Entrée: Scallop carpaccio, peas & ham ($21)
Scallop carpaccio (marinated in sherry dressing, lemon juice, olive oil, sherry) accompanied by a rather strong minty pea puree. Yes, there's rather a lot of peas here - puree, sprouts and baby peas - and the grassy element seems to overwhelm the mild dressing and even the Iberico paleta crispy ham.
Entrée: Yellow tail sashimi, carrots, & brandade (S$23)
The yellow tail slabs are brushed with orange and lemon glaze, and arranged draped with vegetables escabeche (pickled vegetables) and finely sliced shallots. The fish is also topped with fried sourdough crumbs (which also appear in the scallops dish).
What makes this shine is the brandade mousse made with fresh fish instead of the traditional dried cod. It's smooth and creamy with the mixture of milk, garlic, saffron, fish, potato and whipped cream.
Next up is the kickass seabass. It gets a pesto bath.
Main: Roast bass, pesto & marinated tomatoes (S$28)
The panfried fish is complemented by two kinds of tomatoes - yellow tomatoes (soaked in honey and vanilla) and red cherry tomatoes (marinated in balsamic and garlic, thyme, olive oil). The light pesto broth has delicious accents of pinenuts, parmesan and garlic.
But my favourite main has to be the grilled Iberico secreto.
Main: Grilled Iberico secreto, prunes, & cauliflower (S$36)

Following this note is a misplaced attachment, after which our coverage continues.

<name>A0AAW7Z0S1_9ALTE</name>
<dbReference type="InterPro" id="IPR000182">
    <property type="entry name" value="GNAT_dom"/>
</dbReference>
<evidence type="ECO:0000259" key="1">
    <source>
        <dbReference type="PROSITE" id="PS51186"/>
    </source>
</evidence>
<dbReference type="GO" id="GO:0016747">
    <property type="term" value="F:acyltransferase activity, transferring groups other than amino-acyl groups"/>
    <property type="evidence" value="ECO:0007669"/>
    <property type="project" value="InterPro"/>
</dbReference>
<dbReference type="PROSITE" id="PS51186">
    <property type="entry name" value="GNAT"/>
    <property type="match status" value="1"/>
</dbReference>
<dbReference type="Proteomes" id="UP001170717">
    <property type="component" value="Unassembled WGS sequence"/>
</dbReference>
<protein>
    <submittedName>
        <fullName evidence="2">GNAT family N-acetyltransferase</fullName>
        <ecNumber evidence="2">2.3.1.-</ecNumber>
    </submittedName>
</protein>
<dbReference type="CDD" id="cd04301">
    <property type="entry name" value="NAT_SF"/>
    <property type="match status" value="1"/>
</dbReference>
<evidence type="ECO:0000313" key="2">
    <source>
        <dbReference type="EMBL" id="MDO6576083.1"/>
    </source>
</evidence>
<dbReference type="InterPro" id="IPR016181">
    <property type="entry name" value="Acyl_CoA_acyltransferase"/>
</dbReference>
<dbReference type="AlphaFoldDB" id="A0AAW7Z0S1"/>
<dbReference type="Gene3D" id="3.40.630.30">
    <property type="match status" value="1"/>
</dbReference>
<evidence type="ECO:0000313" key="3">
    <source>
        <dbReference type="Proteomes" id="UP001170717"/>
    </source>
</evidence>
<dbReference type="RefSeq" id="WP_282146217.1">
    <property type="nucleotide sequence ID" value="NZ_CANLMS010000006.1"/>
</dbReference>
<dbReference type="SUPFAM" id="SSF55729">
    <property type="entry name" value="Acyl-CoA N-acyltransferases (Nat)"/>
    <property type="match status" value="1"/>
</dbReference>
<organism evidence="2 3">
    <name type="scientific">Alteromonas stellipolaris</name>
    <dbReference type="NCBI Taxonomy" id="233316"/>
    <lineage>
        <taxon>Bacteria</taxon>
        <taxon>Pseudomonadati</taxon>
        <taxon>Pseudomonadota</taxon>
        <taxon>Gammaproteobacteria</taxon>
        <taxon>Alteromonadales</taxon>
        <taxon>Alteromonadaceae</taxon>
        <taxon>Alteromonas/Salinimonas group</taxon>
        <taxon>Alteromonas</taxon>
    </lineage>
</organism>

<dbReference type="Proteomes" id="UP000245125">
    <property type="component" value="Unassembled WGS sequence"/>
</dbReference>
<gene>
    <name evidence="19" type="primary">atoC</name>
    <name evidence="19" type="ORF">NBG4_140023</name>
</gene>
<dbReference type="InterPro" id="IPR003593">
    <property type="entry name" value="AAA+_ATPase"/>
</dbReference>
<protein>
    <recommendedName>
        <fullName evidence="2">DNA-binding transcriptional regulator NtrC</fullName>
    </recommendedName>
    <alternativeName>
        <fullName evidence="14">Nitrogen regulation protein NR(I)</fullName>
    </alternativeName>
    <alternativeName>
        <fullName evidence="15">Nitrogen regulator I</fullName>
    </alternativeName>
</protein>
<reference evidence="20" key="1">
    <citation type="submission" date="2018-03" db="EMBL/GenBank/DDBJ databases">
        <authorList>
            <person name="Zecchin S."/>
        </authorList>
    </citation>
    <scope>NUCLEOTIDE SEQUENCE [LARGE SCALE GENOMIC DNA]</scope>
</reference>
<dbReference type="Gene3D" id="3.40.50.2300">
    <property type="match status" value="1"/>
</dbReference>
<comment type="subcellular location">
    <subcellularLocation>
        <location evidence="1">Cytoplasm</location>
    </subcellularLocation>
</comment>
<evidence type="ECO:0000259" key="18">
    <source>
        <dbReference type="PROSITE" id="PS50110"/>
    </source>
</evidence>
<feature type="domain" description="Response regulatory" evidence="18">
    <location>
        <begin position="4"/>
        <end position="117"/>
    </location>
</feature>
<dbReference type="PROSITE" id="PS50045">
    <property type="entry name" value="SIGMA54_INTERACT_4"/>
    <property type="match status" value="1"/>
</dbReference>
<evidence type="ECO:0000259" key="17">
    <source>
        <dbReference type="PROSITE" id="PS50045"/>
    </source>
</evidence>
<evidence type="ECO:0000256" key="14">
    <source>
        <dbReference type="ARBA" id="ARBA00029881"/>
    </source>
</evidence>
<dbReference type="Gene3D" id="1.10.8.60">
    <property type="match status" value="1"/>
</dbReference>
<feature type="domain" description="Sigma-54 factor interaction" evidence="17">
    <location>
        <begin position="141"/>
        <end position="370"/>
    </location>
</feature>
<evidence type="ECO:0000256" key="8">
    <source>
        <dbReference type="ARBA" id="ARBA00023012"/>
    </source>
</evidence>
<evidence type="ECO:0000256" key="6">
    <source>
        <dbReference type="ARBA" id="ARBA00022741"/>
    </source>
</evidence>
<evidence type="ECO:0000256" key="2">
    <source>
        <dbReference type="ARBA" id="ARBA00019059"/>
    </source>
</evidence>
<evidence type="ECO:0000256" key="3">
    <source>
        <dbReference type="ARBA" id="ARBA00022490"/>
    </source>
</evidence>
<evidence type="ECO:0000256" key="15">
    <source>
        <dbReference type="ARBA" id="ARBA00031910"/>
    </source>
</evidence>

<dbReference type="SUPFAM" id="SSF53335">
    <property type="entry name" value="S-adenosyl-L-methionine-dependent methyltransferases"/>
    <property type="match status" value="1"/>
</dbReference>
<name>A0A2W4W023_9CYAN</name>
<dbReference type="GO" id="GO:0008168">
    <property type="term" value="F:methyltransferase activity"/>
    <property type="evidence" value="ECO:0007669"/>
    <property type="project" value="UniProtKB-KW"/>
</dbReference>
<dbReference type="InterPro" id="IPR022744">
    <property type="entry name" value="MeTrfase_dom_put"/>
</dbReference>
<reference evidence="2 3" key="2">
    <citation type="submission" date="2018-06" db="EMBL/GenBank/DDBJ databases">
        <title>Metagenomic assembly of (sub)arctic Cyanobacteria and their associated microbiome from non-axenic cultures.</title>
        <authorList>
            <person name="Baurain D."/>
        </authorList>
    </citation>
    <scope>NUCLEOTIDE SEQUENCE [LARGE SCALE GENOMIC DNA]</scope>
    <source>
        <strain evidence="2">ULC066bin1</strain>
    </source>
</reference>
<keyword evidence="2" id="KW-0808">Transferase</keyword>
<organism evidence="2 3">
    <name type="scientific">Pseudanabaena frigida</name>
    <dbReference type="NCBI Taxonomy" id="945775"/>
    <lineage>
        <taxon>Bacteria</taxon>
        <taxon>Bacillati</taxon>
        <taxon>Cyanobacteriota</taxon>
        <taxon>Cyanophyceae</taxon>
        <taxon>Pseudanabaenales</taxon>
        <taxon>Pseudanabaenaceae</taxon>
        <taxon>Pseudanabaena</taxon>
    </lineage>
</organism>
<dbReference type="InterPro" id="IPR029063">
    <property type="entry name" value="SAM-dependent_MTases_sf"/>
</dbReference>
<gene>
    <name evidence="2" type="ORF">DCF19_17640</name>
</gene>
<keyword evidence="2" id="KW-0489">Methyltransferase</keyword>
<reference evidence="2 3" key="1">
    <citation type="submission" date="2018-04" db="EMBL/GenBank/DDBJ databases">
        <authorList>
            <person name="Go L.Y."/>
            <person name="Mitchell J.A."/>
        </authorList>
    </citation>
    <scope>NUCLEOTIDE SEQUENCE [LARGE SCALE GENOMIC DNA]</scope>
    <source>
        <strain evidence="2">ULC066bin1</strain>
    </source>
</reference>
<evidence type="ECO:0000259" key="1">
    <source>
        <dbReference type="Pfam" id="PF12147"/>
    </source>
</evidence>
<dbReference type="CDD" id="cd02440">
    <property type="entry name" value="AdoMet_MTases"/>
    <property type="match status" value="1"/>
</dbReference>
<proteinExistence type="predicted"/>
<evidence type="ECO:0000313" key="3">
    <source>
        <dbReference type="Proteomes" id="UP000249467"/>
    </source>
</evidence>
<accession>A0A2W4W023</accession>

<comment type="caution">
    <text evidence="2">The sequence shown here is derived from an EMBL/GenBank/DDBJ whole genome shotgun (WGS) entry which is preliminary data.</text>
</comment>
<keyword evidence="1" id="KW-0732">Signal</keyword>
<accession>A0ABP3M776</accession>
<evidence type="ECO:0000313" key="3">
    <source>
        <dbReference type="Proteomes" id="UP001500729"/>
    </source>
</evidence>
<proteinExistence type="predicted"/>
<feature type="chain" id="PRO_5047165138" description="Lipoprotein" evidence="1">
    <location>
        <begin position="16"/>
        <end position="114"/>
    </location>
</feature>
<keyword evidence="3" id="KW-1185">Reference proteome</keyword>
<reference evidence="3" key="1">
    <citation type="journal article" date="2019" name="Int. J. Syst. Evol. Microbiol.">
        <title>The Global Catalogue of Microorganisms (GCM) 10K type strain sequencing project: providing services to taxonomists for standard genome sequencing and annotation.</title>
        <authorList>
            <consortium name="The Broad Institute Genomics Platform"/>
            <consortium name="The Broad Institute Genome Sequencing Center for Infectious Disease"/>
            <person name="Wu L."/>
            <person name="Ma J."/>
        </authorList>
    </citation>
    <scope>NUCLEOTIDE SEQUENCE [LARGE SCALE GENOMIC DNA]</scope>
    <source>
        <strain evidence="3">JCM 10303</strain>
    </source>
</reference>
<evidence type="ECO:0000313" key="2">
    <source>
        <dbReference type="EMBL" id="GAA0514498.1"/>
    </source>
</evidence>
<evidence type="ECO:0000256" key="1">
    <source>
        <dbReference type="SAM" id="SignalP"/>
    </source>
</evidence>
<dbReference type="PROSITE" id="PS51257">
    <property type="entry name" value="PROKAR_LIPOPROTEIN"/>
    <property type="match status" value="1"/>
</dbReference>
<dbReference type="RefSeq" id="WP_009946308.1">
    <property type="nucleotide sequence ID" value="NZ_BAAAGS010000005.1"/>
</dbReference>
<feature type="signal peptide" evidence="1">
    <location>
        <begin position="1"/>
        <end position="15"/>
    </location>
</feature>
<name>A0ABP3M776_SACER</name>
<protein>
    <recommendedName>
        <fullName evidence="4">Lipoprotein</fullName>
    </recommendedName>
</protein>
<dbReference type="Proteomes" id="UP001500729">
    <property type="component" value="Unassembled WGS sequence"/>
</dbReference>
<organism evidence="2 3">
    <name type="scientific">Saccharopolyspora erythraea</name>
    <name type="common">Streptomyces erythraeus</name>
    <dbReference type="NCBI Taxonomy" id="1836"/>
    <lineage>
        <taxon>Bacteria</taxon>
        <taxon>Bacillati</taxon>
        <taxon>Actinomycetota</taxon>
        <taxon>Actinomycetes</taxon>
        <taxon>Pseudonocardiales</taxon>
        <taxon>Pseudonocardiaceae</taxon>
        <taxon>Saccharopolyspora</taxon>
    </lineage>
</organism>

The Spanish pork is lovingly brined for 4 hours, then slow-cooked in a water bath for 8 hours, before being finished in the Inka oven. The result is fork-tender meat with that seductive smoky char.
Decorating the tender pieces of pork are cauliflower puree, sherry-soaked prunes, charred shallots, pickled cauliflower, curry caramel made with rasel hanout, and fried curry leaves. Heaven.
White Chocolate, spiced crumble & passion fruit (S$10)
With tellicherry pepper from India, smoked passionfruit, mango gel, chocolate cookie crumble.
This was okay; I am not much of a dessert or chocolate fan.
Figs, red wine & house made ricotta (S$10)
Compressed fig with red wine, honey, thyme and brown sugar Fig jam, ricotta, almonds, hazelnut, with orange and balsamic dressing.
I normally love figs but this was not my thing. However I can see red wine aficionados crooning over this as the wine element is pretty strong.
Anyway, I've saved you the best dessert for last.
Orange cake, yoghurt & pistachio (S$10)
The orange cake is an olive oil based cake perfumed with almonds flowers and orange zest, brushed generously with orange syrup. Something about this feels really old school. The cake is dense and heavy but you keep coming back for more. The Greek yogurt infused with cardamon helps to cut through the cake a little.
In general, it's well-thought out food here prepared with heart and skill, food that I'm sure Maggie and Joan would be proud of. The only difference is - as Mediterranean grandmas, they would probably pile on a bigger portion to make sure you eat enough.
110 Amoy Street
#01-01 (Entrance from Gemmill Lane)
Tel: +65 6221-5564
Monday – Friday: Lunch: 12 pm – 2.30 pm; Dinner: 6 pm – 11 pm
Saturday: Dinner:6pm–11 pm
Closed on Sundays
Thanks to Maggie Joan's for the invitation and hospitality